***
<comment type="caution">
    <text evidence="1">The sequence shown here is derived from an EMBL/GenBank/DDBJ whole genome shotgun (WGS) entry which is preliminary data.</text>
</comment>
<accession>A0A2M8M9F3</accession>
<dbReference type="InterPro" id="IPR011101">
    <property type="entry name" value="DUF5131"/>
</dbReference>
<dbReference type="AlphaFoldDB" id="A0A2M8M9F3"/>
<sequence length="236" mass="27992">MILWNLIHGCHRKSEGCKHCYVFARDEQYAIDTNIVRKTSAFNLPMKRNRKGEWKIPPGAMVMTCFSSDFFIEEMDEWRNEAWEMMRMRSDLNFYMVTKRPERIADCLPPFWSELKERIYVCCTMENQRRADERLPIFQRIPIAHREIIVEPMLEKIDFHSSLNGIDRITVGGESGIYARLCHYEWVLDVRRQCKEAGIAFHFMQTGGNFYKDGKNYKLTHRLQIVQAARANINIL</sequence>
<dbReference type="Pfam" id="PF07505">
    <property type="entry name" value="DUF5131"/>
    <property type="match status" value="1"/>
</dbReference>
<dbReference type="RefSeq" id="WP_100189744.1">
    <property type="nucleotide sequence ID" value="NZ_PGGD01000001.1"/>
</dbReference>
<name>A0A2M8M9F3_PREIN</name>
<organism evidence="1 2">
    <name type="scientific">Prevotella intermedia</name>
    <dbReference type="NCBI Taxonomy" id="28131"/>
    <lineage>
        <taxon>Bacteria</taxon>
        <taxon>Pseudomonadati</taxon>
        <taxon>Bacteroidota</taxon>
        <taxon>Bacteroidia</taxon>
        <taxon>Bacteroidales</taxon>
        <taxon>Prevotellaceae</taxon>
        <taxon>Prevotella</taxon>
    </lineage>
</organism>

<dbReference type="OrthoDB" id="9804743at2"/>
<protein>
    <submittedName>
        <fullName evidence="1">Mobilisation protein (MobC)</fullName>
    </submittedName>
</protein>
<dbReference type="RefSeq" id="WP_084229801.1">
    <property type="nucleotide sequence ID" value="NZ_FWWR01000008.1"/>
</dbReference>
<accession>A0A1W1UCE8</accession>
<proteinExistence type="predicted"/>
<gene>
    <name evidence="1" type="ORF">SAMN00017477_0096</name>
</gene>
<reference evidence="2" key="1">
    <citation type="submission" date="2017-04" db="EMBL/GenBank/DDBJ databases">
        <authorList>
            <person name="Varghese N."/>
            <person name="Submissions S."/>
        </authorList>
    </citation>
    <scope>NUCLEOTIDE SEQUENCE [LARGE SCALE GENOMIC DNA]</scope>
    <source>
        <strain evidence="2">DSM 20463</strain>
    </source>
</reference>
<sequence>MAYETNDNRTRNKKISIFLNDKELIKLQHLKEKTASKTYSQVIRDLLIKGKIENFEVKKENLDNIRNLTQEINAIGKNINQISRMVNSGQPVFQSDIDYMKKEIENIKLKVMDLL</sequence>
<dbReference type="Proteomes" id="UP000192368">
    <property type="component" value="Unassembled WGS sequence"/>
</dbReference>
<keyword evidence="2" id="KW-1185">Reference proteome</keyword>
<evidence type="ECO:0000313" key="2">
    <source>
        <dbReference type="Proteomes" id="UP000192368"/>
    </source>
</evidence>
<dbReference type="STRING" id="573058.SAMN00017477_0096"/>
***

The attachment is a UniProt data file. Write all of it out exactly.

<comment type="caution">
    <text evidence="1">The sequence shown here is derived from an EMBL/GenBank/DDBJ whole genome shotgun (WGS) entry which is preliminary data.</text>
</comment>
<accession>A0A2M8M9F3</accession>
<dbReference type="InterPro" id="IPR011101">
    <property type="entry name" value="DUF5131"/>
</dbReference>
<dbReference type="AlphaFoldDB" id="A0A2M8M9F3"/>
<sequence length="236" mass="27992">MILWNLIHGCHRKSEGCKHCYVFARDEQYAIDTNIVRKTSAFNLPMKRNRKGEWKIPPGAMVMTCFSSDFFIEEMDEWRNEAWEMMRMRSDLNFYMVTKRPERIADCLPPFWSELKERIYVCCTMENQRRADERLPIFQRIPIAHREIIVEPMLEKIDFHSSLNGIDRITVGGESGIYARLCHYEWVLDVRRQCKEAGIAFHFMQTGGNFYKDGKNYKLTHRLQIVQAARANINIL</sequence>
<dbReference type="Pfam" id="PF07505">
    <property type="entry name" value="DUF5131"/>
    <property type="match status" value="1"/>
</dbReference>
<dbReference type="RefSeq" id="WP_100189744.1">
    <property type="nucleotide sequence ID" value="NZ_PGGD01000001.1"/>
</dbReference>
<name>A0A2M8M9F3_PREIN</name>
<organism evidence="1 2">
    <name type="scientific">Prevotella intermedia</name>
    <dbReference type="NCBI Taxonomy" id="28131"/>
    <lineage>
        <taxon>Bacteria</taxon>
        <taxon>Pseudomonadati</taxon>
        <taxon>Bacteroidota</taxon>
        <taxon>Bacteroidia</taxon>
        <taxon>Bacteroidales</taxon>
        <taxon>Prevotellaceae</taxon>
        <taxon>Prevotella</taxon>
    </lineage>
</organism>

<dbReference type="OrthoDB" id="9804743at2"/>
<protein>
    <submittedName>
        <fullName evidence="1">Mobilisation protein (MobC)</fullName>
    </submittedName>
</protein>
<dbReference type="RefSeq" id="WP_084229801.1">
    <property type="nucleotide sequence ID" value="NZ_FWWR01000008.1"/>
</dbReference>
<accession>A0A1W1UCE8</accession>
<proteinExistence type="predicted"/>
<gene>
    <name evidence="1" type="ORF">SAMN00017477_0096</name>
</gene>
<reference evidence="2" key="1">
    <citation type="submission" date="2017-04" db="EMBL/GenBank/DDBJ databases">
        <authorList>
            <person name="Varghese N."/>
            <person name="Submissions S."/>
        </authorList>
    </citation>
    <scope>NUCLEOTIDE SEQUENCE [LARGE SCALE GENOMIC DNA]</scope>
    <source>
        <strain evidence="2">DSM 20463</strain>
    </source>
</reference>
<sequence>MAYETNDNRTRNKKISIFLNDKELIKLQHLKEKTASKTYSQVIRDLLIKGKIENFEVKKENLDNIRNLTQEINAIGKNINQISRMVNSGQPVFQSDIDYMKKEIENIKLKVMDLL</sequence>
<dbReference type="Proteomes" id="UP000192368">
    <property type="component" value="Unassembled WGS sequence"/>
</dbReference>
<keyword evidence="2" id="KW-1185">Reference proteome</keyword>
<evidence type="ECO:0000313" key="2">
    <source>
        <dbReference type="Proteomes" id="UP000192368"/>
    </source>
</evidence>
<dbReference type="STRING" id="573058.SAMN00017477_0096"/>